Career Outcomes of GGD Graduates
The Graduate School Career Guide provides a list of resources and events for graduate students. Cornell Career Services also provides resources for planning your career. The Office of Postdoctoral Studies provides information and services for those students who would like to pursue a postdoc position.
The majority of our graduates obtain a postdoctoral position in a university after graduating. However, some find employment in government, law and the private sector. If we look at employment 7-15 years post PhD, roughly 50% of our graduates are in academia, 35% are in industry and 15% are in government positions. You can explore program metrics on the Graduate School site.
What some GGD alumni are doing now — In Progress
I completed my PhD with Mariana Wolfner and Chip Aquadro in 2008, working on the genetics and evolution of Drosophila reproductive proteins. The GGD graduate program gave me great opportunities to do exciting research, to engage with visiting scientists, and establish collaborations with other students and professors. Beyond the lab, I enjoyed exploring the waterfalls and parks in and around Ithaca. My eldest child was born in Ithaca, and my ongoing love of running started while I was a PhD student.
I am currently an Associate Professor of Biology at Carleton University in Ottawa, Canada (carleton.ca/eme). My lab uses experimental evolution and comparative genomics to study evolutionary processes in bacteria. I am particularly interested in the impact of genetic background on evolutionary outcomes. While I have changed study systems since my PhD, many of the major themes and approaches that I use in my current research program have their origins in my time at Cornell.
I was a graduate student in the field of Genetics and Development back in the day, before they added “Genomics” to the name. I had a very positive experience. It was clear to me what the department’s expectations of me were and I feel strongly that the curriculum was thoughtfully designed and helped me build my skills. I did my thesis research on DNA repair under the expert guidance of Eric Alani. I couldn’t have had a better mentor than Eric and I still talk to him regularly. I also felt that the department as a whole had a sincere commitment to training students and to helping us achieve our goals.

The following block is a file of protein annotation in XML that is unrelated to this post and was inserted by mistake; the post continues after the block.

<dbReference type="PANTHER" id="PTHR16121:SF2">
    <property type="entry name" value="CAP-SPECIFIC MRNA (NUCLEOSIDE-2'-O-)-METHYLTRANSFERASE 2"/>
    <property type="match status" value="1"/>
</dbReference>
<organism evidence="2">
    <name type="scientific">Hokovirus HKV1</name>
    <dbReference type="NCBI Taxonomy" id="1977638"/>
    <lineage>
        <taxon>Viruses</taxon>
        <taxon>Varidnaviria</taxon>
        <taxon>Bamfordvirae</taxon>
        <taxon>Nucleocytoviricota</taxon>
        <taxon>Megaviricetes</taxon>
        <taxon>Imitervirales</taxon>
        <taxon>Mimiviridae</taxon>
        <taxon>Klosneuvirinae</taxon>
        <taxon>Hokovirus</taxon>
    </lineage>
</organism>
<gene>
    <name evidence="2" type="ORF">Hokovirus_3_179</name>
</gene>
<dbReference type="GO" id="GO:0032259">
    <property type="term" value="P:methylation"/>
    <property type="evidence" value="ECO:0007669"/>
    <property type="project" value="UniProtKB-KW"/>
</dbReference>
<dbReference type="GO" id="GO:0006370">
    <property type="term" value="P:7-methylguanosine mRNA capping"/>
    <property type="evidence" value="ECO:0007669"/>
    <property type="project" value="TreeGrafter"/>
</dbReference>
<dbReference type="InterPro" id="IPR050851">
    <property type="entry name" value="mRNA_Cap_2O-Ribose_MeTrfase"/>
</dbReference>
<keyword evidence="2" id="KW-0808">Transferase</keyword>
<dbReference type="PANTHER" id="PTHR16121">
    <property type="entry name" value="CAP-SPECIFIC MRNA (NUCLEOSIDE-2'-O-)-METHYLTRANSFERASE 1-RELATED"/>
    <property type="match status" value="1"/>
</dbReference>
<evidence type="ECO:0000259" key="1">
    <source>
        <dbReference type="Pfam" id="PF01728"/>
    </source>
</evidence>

In 2016, I started my own lab at The Stowers Institute for Medical Research, where I am an Assistant Investigator (http://research.stowers.org/zanderslab/index.html). I am also an Assistant Professor in the Department Molecular & Integrative Physiology at the University of Kansas Medical Center. I utilize the skills and knowledge I gained at Cornell each day and am forever grateful to the department for helping me build the foundation for a fulfilling career.
I defended my PhD in Genetics, Genomics and Development on Halloween 2012 after 4 intense years being co-advised by Dr. Andy Clark and Dr. Doina Tumbar. The department made this program a success and was very supportive and flexible all along the way. First, I got late to the semester due to my program in the UK finishing later than is common in the US. Then I wanted 2 advisors from two very different fields. And third I was interested in many activities outside of the department, like the Cornell Prison Education Program – and everything worked out. GG&D made it possible.
After my time in Cornell I joined a start-up in the Bay area creating a robotic cloud lab, and I have stayed in industry ever since. The experiences and the freedom I experienced with GG&D influence my day-to-day work to date. This program has produced many great researchers and PIs, but we have also started to establish ourselves in the industry. If I’d do it all over again, I’d give myself one piece of advice: the opportunities are endless once you get your PhD from Cornell – so go out and create your future.
I completed my PhD in Genetics and Development with Mariana Wolfner in 2012. My graduate research focused on understanding the function of specific proteases in Drosophila seminal fluid and how they interact with their substrates in the male and female reproductive tracts. The Genetics & Development graduate program (now GGD) was an amazingly supportive and collegial environment in which to pursue my PhD research. I always felt welcome to ask for help or advice from other labs and especially enjoyed our student seminars, which provided a really important source of inspiration for graduate students. I also love Ithaca and the Finger Lakes region and often dream about moving back—even though moving to such a cold place from Tucson, AZ was a bit of a shock the first year!
After a 1 year postdoc at Weill Cornell Medical College in New York city, I decided to leave research to pursue a career as a scientific editor. My first editorial position was as a manuscript editor at Nature Genetics. I am now Chief Editor of a newly-launched journal in the Nature Research portfolio, Communications Biology. The training and guidance I received from Mariana and the whole GGD program provided me with the skills and tools I need every day in my current role. My advice to any new graduate student would be to remain open to different research areas and careers rather than focusing too quickly on one specific track. I believe GGD helps students do this by providing an open and supportive environment and through seminars and other programs designed to help students explore the many career possibilities open to them after completion of their PhD.